Correlation happens automatically whenever findings are added to Resolve. You can also manually correlate findings to another master finding. It's important to know when to correlate and how correlation affects findings in Resolve.
When should I correlate?
Sometimes it's straightforward to determine if findings reported by different tools are actually of the same type of vulnerability. The master findings contain almost exactly the same information but possibly with different wording. In these cases correlation is a good idea so that you are not maintaining separate master findings for the same vulnerability.
If information such as the Bugtraq ID, CWE, or CVE numbers are the same, that's also a good indication that the vulnerabilities are the same and should be correlated accordingly.
In other cases it might not be as obvious. The master findings might be similar but contain a few key differences. When it doubt it is generally better to keep them separate as correlation might affect findings outside of the workspace and project. You could also correlate these findings to the same master finding but use different variations. Regardless, if you decide later that the current correlation configuration isn't what you need, you can revert the correlation or correlate to an entirely different master finding.
Which master finding should I use?
When you have several master findings to potentially choose from, review all of the information provided by the master findings. Some tools might report extensive verification and remediation instructions while some might not offer any instructions at all. Not only that, but the information or instructions provided might not be relevant and would require manual updating to accurately reflect what's needed for your environment. Choose the master finding that provides the most accurate information and requires the least amount of manual rewriting. If none of the available master findings are suitable, you can manually create a master finding and add the information you need.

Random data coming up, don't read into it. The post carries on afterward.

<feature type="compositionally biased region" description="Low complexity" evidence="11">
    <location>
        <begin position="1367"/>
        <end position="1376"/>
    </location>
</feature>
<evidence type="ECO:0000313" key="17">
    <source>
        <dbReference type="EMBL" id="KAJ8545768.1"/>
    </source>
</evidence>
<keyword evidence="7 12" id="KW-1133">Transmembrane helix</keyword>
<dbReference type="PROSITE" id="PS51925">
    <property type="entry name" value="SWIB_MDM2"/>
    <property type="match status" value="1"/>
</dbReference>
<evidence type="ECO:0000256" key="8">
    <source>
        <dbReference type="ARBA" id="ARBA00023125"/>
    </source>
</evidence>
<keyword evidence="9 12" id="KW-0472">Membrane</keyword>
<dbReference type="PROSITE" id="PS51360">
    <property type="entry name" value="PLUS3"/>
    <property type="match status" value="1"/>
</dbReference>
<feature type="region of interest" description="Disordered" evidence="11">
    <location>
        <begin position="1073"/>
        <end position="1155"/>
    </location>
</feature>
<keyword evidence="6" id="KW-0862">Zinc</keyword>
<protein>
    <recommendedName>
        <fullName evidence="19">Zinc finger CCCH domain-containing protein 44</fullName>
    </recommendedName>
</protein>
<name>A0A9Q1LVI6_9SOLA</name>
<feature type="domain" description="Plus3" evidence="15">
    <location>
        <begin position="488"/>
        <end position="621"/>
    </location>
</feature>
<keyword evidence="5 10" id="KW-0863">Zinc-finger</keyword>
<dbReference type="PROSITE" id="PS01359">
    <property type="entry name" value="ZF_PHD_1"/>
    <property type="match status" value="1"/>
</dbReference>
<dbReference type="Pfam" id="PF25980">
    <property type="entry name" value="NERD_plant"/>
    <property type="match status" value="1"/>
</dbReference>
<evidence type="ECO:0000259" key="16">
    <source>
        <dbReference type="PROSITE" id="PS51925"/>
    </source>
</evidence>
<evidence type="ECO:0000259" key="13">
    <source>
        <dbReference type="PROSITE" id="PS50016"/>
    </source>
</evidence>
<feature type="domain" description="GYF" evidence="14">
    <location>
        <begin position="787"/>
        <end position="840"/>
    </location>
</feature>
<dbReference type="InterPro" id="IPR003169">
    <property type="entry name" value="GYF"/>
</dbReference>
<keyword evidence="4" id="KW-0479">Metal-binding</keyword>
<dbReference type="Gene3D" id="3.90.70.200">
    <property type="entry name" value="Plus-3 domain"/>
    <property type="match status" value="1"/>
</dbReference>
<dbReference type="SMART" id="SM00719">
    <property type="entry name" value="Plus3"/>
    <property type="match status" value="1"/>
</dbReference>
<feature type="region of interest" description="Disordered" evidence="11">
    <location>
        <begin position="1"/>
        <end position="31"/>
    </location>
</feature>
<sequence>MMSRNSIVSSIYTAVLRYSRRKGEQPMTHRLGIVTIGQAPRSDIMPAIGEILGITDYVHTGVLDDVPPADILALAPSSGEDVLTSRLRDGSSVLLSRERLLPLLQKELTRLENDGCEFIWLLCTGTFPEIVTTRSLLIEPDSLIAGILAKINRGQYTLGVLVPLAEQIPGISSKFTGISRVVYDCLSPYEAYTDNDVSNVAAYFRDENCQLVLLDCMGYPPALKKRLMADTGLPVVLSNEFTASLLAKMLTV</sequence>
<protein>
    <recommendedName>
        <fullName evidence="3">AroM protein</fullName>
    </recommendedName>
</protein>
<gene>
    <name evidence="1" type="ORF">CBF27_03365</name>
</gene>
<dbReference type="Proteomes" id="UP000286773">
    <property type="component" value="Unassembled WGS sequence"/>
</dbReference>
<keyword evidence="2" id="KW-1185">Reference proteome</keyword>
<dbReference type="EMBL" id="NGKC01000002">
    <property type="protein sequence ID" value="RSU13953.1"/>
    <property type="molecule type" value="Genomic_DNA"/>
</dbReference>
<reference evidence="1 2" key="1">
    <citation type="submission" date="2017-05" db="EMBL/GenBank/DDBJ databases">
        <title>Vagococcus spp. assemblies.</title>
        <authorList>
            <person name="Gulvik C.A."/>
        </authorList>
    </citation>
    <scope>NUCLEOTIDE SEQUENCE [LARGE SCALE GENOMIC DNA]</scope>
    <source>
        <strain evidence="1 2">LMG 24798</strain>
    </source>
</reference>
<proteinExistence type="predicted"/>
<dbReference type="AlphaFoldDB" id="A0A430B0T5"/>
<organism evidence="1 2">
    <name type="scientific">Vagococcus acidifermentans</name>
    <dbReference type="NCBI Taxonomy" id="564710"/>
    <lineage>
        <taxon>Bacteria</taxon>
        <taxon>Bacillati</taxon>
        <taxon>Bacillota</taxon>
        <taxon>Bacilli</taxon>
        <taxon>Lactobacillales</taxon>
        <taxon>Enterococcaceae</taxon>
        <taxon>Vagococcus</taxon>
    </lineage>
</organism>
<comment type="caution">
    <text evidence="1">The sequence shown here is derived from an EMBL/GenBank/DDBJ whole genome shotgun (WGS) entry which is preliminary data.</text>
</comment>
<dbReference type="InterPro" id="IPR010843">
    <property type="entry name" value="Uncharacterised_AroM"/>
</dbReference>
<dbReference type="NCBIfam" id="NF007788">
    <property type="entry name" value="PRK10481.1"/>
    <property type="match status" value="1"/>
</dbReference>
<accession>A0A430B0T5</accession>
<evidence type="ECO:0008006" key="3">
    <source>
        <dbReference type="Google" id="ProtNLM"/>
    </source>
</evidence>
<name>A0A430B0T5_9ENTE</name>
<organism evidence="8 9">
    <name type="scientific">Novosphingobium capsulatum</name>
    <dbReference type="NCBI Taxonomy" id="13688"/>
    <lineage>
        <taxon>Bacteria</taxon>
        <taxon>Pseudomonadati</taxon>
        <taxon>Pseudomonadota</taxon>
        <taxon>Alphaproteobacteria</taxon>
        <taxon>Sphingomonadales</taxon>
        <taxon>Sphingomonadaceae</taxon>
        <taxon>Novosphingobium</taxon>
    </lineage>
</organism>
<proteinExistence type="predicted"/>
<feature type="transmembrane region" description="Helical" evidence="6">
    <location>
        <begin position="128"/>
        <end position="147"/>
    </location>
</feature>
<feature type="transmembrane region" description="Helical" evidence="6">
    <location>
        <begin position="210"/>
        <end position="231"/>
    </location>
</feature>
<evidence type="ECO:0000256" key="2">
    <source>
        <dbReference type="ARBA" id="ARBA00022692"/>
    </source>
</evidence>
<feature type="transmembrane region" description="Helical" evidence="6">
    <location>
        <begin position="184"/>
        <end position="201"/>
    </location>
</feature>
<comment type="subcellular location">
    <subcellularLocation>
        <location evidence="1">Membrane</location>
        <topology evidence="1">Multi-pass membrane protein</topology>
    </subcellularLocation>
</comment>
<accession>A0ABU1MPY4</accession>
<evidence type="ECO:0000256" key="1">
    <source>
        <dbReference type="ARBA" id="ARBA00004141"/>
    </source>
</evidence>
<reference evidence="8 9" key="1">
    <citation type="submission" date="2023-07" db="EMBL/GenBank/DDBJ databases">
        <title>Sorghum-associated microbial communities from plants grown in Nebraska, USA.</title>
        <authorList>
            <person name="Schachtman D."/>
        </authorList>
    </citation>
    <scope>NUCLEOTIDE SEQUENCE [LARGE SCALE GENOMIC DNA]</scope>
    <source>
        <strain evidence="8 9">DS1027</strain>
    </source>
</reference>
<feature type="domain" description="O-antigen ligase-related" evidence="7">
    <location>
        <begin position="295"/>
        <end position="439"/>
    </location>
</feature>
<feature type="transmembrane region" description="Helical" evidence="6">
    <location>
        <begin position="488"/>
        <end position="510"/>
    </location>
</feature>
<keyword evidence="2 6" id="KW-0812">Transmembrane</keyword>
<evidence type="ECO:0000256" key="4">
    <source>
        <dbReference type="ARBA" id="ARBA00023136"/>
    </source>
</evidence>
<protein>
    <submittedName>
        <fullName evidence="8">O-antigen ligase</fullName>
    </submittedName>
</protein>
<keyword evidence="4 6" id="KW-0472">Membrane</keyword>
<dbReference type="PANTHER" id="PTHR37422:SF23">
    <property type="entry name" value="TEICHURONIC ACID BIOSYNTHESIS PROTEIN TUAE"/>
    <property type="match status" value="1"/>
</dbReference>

How does Resolve know which findings to correlate?
Correlating a finding affects all other findings that point to the same correlation reference. Correlations are not specific to any business unit, project, or workspace — they apply globally for all findings, whether current or created in the future. Correlating a finding in one project or workspace might affect findings across Resolve.
Can I undo a correlation?
Yes. If you discover that a correlated finding is better suited to its original master finding, you can revert the correlation. You can also correlate a finding to a different master finding as many times as you need.
Keep in mind that no data is ever lost through correlation; the original data is always preserved. Correlation merely makes managing the underlying data easier.